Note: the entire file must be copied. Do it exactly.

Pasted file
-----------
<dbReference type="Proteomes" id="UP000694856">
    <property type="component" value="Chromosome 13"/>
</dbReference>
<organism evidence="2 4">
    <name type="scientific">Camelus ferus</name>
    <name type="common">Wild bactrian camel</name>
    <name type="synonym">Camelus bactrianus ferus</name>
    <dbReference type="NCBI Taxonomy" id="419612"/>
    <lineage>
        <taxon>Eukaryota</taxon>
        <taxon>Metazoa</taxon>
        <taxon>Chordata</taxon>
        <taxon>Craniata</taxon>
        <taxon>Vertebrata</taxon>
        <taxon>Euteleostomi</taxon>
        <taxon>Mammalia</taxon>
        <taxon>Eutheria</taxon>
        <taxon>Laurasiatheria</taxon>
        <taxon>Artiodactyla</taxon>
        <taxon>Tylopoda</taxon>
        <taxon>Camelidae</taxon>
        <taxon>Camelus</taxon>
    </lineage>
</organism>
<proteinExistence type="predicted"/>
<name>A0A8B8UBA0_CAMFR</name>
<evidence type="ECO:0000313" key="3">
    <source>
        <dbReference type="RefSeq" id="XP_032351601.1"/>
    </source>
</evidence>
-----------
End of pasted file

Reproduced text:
<dbReference type="Proteomes" id="UP000694856">
    <property type="component" value="Chromosome 13"/>
</dbReference>
<organism evidence="2 4">
    <name type="scientific">Camelus ferus</name>
    <name type="common">Wild bactrian camel</name>
    <name type="synonym">Camelus bactrianus ferus</name>
    <dbReference type="NCBI Taxonomy" id="419612"/>
    <lineage>
        <taxon>Eukaryota</taxon>
        <taxon>Metazoa</taxon>
        <taxon>Chordata</taxon>
        <taxon>Craniata</taxon>
        <taxon>Vertebrata</taxon>
        <taxon>Euteleostomi</taxon>
        <taxon>Mammalia</taxon>
        <taxon>Eutheria</taxon>
        <taxon>Laurasiatheria</taxon>
        <taxon>Artiodactyla</taxon>
        <taxon>Tylopoda</taxon>
        <taxon>Camelidae</taxon>
        <taxon>Camelus</taxon>
    </lineage>
</organism>
<proteinExistence type="predicted"/>
<name>A0A8B8UBA0_CAMFR</name>
<evidence type="ECO:0000313" key="3">
    <source>
        <dbReference type="RefSeq" id="XP_032351601.1"/>
    </source>
</evidence>